Between 1952 and 1969, Project Blue Book compiled 12,618 UFO sightings. It classified 90 percent of these as “identified,” which meant caused by astronomical, atmospheric or manmade phenomena. What remained, 700 incidents, were “undefined,” which meant there was insufficient information to assign a known cause.
The U.S. Air Force formed a committee to look into the details of 59 UFO sightings that Project Blue Book investigated. Dr. Edward Condon headed the committee, which was based at the University of Colorado. What became known as the “Condon Report” examined sightings and showed no evidence of any unusual activity. It recommended that the Air Force stop investigations into UFO-related incidents. In 1969, the Air Force, in response to the report and declining UFO sightings, closed Project Blue Book.
Closing Project Blue Book didn’t affect the continued sightings of UFOs across the United States and elsewhere. Many skeptical civilians are unwilling to rely on the findings of the projects and feel there is a UFO conspiracy and a cover-up to
what the actual truth is.
In regards to sightings in Maine, there are a few connected with Loring Air Force Base, which is located in Limestone, Maine. Some Air Force personnel who were stationed at Loring in the Strategic Air Command have since come forward to describe their encounters.
Lt. Col. Joe Wojtecki, during his early career years, spent a great portion in the Strategic Air Command at Loring Air Force Base. In April of 1969, while flying to obtain his night certification accompanied with his instructor, the tower radioed their aircraft and asked them if they had seen anything peculiar north of the base. Wojtecki was too busy tending to the aircraft instruments and trying to impress his instructor to notice, but his instructor responded to say he had seen a flash of light north of the base.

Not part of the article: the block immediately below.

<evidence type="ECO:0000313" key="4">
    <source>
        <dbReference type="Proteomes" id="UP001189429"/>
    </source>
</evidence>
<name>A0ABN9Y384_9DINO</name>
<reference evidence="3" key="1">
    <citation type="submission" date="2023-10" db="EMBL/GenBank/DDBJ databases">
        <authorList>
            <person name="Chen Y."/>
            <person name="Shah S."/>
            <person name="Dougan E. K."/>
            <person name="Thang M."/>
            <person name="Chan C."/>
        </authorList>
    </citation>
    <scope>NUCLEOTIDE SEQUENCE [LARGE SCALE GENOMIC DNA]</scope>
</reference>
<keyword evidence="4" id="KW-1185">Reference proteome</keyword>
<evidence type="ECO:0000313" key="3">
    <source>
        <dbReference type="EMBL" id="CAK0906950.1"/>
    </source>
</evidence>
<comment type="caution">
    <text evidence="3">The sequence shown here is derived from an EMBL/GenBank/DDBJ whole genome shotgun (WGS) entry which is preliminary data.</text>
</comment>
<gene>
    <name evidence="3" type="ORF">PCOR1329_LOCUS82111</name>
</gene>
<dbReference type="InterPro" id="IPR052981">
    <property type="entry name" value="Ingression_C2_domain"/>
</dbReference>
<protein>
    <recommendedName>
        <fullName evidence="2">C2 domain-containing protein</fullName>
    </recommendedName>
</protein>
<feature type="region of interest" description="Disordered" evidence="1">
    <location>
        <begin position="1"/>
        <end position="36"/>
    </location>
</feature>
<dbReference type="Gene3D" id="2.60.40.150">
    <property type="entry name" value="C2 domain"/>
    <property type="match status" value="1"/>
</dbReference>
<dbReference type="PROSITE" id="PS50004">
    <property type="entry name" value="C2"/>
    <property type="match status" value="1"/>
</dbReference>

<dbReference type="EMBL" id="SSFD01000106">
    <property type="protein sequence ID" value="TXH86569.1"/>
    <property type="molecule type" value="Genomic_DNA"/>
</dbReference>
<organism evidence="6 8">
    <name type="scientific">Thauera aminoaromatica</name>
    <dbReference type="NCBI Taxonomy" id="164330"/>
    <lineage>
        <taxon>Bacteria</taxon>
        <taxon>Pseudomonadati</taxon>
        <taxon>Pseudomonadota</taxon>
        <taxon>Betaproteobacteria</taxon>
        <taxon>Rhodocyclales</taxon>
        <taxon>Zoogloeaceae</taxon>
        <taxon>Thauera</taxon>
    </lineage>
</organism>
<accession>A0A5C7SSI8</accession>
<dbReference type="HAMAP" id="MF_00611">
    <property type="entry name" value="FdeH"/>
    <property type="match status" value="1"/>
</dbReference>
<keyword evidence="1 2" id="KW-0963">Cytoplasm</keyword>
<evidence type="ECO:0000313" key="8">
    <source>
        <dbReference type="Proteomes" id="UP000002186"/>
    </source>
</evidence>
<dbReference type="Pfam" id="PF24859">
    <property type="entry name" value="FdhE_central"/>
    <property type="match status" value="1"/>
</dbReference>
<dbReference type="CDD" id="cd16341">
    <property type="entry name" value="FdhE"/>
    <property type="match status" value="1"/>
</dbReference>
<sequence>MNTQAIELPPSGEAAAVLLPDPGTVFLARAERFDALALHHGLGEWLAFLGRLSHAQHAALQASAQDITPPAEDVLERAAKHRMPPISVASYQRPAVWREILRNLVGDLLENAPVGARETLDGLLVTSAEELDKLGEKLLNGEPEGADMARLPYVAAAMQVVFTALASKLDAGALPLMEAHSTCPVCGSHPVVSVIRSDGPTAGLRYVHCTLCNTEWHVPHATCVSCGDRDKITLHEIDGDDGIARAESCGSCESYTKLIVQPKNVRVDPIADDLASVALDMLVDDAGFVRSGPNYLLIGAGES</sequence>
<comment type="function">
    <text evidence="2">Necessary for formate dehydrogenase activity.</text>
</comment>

A half hour later, both men were back on the ground and returning to the housing area on Loring. Getting out of the car, the instructor was looking toward the northeast, toward the runway area, and asked, “What the ‘bleep’ is that?”
Looking up toward the sky in the area of the runway, they could see three bright lights in a triangular formation. The lights were coming from the direction where the instructor had earlier seen a flash of light. The formation of lights was completely silent, moving slowly in a perfect altitude, perfect velocity and in a constant direction from north to south. Both men watched the lights for about 10 minutes.